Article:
Posted In: Higher Education, Kids Not Cuts, Moving in Congress, Uncategorized

After 15 years, job-training legislation moves forward

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by Mary Ellen Flannery

While American workplaces have changed dramatically over the past 15 years, the federal law that coordinates job-training programs hasn’t been updated since 1998. But this week, the U.S. Senate Health, Education, Labor, and Pensions (HELP) Committee passed a bipartisan bill to provide long-awaited and timely updates to the Workforce Investment Act (WIA).

“It’s been more than a decade since we first passed the Workforce Investment Act, and though it’s already had an incredible impact on our economy, this legislation is well past due for improvements and reauthorization,” said Sen. Patty Murray (D-WA), committee member. The legislation had been due for reauthorization in 2003.

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The Senate bill, which passed 18 to 3 with significant Republican support, differs in important ways from a House version, which was approved in March after every Democratic committee member walked out of the room. Importantly, the Senate bill increases focus on college credentials, which are so often necessary for workers in today’s economy. The bill also authorizes community-based job training grants, which typically involve community colleges, and maintains the traditional presence of community colleges on the workforce investment boards that oversee job-training programs at the state and local level.

NEA believes it’s very important for post-secondary educators who actually provide job training in community college classrooms and laboratories to be involved in the decision-making process. “Their perspective is vitally important,” wrote Mary Kusler, NEA director of government relations, in a letter to HELP members earlier this week. As WIA reauthorization moves forward, NEA leaders and member will continue to work to make sure their voices—the people who know best how to deliver training—will be heard.

“Over the long term, it is in America’s best interest to ensure that all potential workers have the skills and training they need to reach their full potential and contribute to a vibrant economy,” wrote Kusler. “We thank you for your efforts thus far and look forward to working with Congress to reauthorize WIA and achieve that goal.”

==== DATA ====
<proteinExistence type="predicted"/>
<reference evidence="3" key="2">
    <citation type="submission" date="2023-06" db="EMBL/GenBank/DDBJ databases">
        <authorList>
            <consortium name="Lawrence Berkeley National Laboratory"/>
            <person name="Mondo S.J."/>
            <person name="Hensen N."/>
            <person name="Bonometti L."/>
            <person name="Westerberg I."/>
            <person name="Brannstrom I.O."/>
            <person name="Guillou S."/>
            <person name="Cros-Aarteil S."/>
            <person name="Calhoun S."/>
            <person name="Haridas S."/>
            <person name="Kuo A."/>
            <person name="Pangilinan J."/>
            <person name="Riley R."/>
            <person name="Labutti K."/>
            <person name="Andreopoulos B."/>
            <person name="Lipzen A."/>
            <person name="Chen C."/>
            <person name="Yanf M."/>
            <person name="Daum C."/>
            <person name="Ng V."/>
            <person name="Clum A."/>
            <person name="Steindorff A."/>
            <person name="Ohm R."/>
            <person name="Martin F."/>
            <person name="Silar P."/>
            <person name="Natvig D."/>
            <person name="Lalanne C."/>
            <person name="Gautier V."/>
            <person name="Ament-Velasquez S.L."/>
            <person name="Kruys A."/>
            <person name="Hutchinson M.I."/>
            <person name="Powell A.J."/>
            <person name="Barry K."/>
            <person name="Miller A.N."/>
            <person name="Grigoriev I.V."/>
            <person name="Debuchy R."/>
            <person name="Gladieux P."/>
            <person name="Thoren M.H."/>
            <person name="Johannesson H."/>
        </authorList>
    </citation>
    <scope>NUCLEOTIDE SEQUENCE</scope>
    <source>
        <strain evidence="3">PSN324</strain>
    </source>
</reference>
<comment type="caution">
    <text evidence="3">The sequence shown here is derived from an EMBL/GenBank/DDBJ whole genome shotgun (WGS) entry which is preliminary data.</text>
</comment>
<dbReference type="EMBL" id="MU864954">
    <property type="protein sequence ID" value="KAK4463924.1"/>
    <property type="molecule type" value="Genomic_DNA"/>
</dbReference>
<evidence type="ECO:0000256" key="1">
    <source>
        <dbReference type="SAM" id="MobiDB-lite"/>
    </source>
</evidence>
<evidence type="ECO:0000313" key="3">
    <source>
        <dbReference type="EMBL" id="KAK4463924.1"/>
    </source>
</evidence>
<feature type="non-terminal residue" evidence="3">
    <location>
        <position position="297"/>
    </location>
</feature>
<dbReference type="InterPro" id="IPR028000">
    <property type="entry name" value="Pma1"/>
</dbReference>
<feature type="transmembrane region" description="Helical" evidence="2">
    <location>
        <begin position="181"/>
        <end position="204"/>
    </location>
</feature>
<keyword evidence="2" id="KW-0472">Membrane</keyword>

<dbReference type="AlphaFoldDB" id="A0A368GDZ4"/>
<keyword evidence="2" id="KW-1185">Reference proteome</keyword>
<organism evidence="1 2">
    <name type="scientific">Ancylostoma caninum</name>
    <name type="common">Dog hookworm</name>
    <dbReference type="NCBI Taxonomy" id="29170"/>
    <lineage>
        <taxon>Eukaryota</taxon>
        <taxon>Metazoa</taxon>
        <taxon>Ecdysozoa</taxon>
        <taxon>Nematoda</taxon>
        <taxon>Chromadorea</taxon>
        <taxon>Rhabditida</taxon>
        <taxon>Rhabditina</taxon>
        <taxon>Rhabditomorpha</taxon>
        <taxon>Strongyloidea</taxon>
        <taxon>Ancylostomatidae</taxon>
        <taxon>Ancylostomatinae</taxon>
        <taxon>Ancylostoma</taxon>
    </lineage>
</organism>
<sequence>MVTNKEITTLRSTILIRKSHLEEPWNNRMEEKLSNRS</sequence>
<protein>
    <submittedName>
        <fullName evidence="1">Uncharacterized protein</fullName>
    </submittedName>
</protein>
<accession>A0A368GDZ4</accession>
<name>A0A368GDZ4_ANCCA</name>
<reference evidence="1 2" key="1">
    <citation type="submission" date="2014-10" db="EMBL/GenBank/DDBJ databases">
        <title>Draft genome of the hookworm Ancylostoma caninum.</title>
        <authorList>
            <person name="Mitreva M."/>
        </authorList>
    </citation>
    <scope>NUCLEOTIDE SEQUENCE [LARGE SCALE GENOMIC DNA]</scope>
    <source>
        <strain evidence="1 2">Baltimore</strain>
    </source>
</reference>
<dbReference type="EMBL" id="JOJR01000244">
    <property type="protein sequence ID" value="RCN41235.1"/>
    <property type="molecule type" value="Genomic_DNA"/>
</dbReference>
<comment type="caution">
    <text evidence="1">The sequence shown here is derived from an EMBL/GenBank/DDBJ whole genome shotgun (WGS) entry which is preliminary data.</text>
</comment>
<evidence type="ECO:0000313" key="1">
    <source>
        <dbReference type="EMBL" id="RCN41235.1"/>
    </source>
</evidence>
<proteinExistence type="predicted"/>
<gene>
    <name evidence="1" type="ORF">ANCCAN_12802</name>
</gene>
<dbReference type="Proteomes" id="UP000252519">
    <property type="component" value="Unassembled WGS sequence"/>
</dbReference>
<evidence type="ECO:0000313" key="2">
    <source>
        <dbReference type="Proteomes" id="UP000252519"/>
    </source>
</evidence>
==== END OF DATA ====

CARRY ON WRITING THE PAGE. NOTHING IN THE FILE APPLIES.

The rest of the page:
On Wednesday, Sen. Bob Casey, Jr. (D-PA) also introduced an amendment that would provide federal grants to job-training programs organized around regional needs. For example, if the biotech industry in Ohio can’t find skilled labor, a partnership involving colleges, business and union leaders, and local work-force boards would organize to fill that need.

According to a recent survey, 91 percent of manufacturing businesses are struggling to find qualified employees. Meanwhile, a Georgetown University study [ed note: pdf link] has said that of the 50 million new American jobs likely to be created by 2018, 30 million will require a post-secondary degree or certificate, and the country likely will fall short of qualified workers by more than 3 million.

The bill passed this week, if passed and signed into law, should go a long way in helping find and train those workers. It especially will help students and workers with disabilities by requiring state vocational rehabilitation programs to work with local schools to make “pre-employment transition services” available to students with disabilities. The bill also required individuals with serious disabilities, under the age of 24, to attempt competitive, integrated employment before he or she can consider working at a segregated workshop or sheltered employment setting.

“Despite passage of the Americans with Disabilities Act 23 years ago, too many people with disabilities continue to be tracked into segregated employment settings,” said Harkin. “The updates in this bill will provide people with disabilities more opportunities to get ‘real-world’ work experience, along with improved transition services, so that they have a better chance of securing competitive, integrated employment.

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